“Serge Klarsfeld and his wife Beate are best known to the public as Nazi hunters,” Peter Hellman wrote. “It’s a term they’re not fully comfortable with, since the restoration of the names and faces of the victims is more important to them than the punishment of the murderers.”
Serge was born on September 17, 1935, in Bucharest. In 1943, when he was eight, he, his mother and sister hid in their home in Nice while his father was taken away by the French Vichy police during a roundup ordered by Alois Brunner and sent to Auschwitz. He never saw him again.
Serge is a graduate of the Sorbonne where he studied history. He also studied political science at the Institute of Political Studies of Paris and became a lawyer at the Court of Appeal of Paris. Serge had worked in an Israeli kibbutz in 1953 and wrote a thesis on the “Cooperative Economy in Israel” (1959).
Beate Auguste Klarsfeld (née Künzel) was born on February 13, 1939, in Berlin. Beate was the only child of Helen and Kurt Künzel who were not Jewish. According to Beate her parents were not Nazis, but they did vote for Adolf Hitler. Her father was drafted in the summer of 1939 into the infantry. From the summer of 1940, he fought with his unit in France and was moved in 1941 to the eastern front. In the following winter, because he had contracted double pneumonia, he was transferred back to Germany and worked as an accountant. Beate spent several months in Łódź with her godfather, who was a Nazi official.
The Berlin apartment in which she lived was bombed and relatives in Sandau gave shelter to Beate and her mother. In 1945, her father was released from British captivity and joined them. The house and property in Sandau were seized by the Polish government, and the family returned to Berlin.
In 1960, Beate spent a year as an au pair in Paris. In 1963, she met Serge on the platform at a Metro station. At the time, he was the administrator of a Paris radio and television station. They married and Serge helped Beate become “a German of conscience and awareness.” She worked from 1964 as a secretary at the new German-French Youth Office.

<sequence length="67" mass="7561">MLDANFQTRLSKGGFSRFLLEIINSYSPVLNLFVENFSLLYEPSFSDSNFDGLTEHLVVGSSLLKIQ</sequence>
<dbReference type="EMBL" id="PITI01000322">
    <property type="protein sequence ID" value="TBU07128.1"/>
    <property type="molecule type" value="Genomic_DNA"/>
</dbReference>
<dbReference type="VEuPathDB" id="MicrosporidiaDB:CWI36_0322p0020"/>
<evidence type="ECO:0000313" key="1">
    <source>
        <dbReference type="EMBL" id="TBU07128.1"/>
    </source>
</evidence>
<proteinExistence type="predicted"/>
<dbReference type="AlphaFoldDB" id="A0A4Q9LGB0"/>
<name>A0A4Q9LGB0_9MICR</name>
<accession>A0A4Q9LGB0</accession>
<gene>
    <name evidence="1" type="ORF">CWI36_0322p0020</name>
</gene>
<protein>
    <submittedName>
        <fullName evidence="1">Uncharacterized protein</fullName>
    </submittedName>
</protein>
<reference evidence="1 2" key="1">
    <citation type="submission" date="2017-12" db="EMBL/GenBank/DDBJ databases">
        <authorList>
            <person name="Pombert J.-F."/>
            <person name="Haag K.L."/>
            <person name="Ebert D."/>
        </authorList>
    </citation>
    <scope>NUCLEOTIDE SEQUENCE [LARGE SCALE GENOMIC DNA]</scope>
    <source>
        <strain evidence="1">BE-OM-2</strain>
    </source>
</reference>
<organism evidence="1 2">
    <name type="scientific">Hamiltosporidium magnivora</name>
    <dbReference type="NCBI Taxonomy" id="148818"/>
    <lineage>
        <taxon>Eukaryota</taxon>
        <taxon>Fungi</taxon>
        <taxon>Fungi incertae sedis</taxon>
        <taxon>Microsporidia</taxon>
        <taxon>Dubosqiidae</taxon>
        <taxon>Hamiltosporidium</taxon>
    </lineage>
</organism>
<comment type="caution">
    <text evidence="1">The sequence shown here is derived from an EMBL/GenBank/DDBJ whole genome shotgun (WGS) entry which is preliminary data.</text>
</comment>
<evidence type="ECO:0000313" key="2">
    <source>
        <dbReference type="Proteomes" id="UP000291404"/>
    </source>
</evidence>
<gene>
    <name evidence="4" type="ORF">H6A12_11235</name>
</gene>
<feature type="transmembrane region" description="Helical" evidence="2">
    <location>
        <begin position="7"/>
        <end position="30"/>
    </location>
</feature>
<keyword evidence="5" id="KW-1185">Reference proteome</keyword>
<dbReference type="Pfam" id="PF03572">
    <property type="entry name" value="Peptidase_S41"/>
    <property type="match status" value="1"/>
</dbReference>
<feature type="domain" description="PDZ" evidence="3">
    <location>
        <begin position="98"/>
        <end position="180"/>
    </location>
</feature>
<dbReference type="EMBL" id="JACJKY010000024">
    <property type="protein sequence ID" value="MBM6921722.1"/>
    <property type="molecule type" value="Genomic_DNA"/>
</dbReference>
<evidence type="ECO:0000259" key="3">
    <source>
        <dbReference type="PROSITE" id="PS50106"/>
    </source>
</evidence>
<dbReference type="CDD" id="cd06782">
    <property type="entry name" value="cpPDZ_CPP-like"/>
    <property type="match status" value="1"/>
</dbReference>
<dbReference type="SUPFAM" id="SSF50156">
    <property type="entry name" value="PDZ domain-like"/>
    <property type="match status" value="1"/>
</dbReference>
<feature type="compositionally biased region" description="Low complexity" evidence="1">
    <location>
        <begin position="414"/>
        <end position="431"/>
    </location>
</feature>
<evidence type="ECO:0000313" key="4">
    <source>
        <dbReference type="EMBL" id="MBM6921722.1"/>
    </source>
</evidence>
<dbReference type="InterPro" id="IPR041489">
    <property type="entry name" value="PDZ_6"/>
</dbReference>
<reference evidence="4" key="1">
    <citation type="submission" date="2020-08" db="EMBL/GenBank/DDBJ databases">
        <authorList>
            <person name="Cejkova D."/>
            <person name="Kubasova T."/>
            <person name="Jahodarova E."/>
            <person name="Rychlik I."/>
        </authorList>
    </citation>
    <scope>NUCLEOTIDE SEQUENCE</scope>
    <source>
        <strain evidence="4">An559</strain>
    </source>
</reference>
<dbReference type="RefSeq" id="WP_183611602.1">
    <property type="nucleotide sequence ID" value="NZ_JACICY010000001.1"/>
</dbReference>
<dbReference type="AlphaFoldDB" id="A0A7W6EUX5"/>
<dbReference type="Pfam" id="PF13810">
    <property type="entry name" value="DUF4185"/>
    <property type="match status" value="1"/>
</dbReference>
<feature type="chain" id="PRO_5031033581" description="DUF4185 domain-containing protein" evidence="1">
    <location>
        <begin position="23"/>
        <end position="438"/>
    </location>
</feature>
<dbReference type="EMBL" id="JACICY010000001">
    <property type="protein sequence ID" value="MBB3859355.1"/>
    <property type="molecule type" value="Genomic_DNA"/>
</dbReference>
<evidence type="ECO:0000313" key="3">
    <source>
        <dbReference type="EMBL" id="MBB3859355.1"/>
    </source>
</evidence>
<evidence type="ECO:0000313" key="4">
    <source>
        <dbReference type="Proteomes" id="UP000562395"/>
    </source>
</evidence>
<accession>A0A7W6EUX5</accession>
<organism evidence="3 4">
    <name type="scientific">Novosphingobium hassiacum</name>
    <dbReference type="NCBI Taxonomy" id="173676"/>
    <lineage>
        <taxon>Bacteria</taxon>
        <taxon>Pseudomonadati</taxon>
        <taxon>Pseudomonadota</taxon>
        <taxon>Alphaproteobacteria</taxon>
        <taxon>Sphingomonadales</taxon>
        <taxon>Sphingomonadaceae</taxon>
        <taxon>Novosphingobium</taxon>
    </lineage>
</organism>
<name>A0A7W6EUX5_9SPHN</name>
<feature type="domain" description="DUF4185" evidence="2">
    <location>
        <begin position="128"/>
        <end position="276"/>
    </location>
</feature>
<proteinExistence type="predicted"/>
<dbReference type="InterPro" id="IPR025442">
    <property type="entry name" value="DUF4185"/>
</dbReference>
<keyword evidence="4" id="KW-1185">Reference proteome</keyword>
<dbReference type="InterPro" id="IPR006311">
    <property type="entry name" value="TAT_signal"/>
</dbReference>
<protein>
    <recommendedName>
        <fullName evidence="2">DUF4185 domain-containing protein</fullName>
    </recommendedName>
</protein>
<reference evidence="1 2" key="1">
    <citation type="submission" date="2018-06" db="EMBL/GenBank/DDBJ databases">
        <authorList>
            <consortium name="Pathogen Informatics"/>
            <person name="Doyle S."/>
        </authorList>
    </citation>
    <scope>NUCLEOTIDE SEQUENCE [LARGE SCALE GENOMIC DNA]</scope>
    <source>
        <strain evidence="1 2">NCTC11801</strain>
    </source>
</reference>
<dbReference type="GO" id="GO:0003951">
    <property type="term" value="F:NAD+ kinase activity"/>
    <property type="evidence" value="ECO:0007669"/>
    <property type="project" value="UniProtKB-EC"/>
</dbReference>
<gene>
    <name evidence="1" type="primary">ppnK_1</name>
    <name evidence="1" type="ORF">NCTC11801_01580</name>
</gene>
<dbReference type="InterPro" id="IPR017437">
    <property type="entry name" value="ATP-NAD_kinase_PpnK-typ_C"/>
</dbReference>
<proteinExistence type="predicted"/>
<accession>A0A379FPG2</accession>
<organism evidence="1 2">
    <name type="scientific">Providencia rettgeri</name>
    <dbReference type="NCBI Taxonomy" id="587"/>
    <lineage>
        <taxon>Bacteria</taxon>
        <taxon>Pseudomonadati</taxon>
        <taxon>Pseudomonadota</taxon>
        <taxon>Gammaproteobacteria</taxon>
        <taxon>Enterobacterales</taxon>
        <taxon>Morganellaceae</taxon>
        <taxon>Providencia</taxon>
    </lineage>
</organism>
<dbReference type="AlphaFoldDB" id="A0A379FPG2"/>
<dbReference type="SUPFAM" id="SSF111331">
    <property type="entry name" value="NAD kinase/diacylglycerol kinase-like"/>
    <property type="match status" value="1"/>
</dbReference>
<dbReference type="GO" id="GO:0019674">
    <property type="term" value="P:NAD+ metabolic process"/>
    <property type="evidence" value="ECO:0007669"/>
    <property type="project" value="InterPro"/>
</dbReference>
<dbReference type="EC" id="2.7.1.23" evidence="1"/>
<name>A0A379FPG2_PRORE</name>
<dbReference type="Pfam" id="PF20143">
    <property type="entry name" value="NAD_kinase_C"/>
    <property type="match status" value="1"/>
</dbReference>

Serge told Beate about his experience as a child and they decided to devote their lives to bringing the perpetrators of the Holocaust to justice. “I understood by the mid-1970s,” Serge told the Forward, “that if we didn’t do something, Vichy would be rehabilitated. We had to change the vision of the French.”
In 1965, Serge visited Auschwitz. “It was there I understood that I belonged to an exceptional generation. I had witnessed the Holocaust and the birth of a Jewish state.”
In 1967, Serge served as a volunteer in the Six-Day War. The Klarsfelds spent a month at various kibbutzim in Israel nearly every summer.
While the Klarsfelds were in Paris, Kurt Georg Kiesinger was chosen as the new German chancellor. In a series of articles, Beate accused Kiesinger of having made a “good reputation” for himself “in the ranks of the Brown Shirts.” She was subsequently fired by the French-German Youth Office in August 1967.
She continued to voice opposition to Kiesinger. On April 2, 1968, for example, she shouted “Nazi Kiesinger, resign!” from the public gallery in the Bundestag and was arrested. During a party conference in West Berlin in November 1968, Beate slapped Kiesinger, and shouted “Nazi, Nazi, Nazi.” She was arrested and this time received a one-year sentence, but due to her part-French nationality she did not go to prison. In late 1969, Klarsfeld’s sentence was reduced to four months in prison, which were suspended on probation.
“By insulting and slapping Kiesinger in the middle of a parliamentary session,” Beate recalled, “I forced the Germans and the media to look into the affair and react. Getting arrested by the police also helped me connect with public opinion. The authorities couldn’t keep me in prison while war criminals were still running free.”
The Klarsfelds worked on many legal cases against Nazi criminals, including Rene Bousquet, Jean Leguay, Maurice Papon, and Paul Touvier.
Rene Bousquet was the head of Jewish affairs for Vichy regime who deported hundreds of Jewish children from Izieu to Auschwitz. He was murdered in 1993 before he could be tried for crimes against humanity.
Leguay was second in command in the French National Police. In 1979, Leguay was charged with crimes against humanity for his role in the mass arrest of more than 13,000 Jews in Paris in July 1942. He died of cancer in 1989.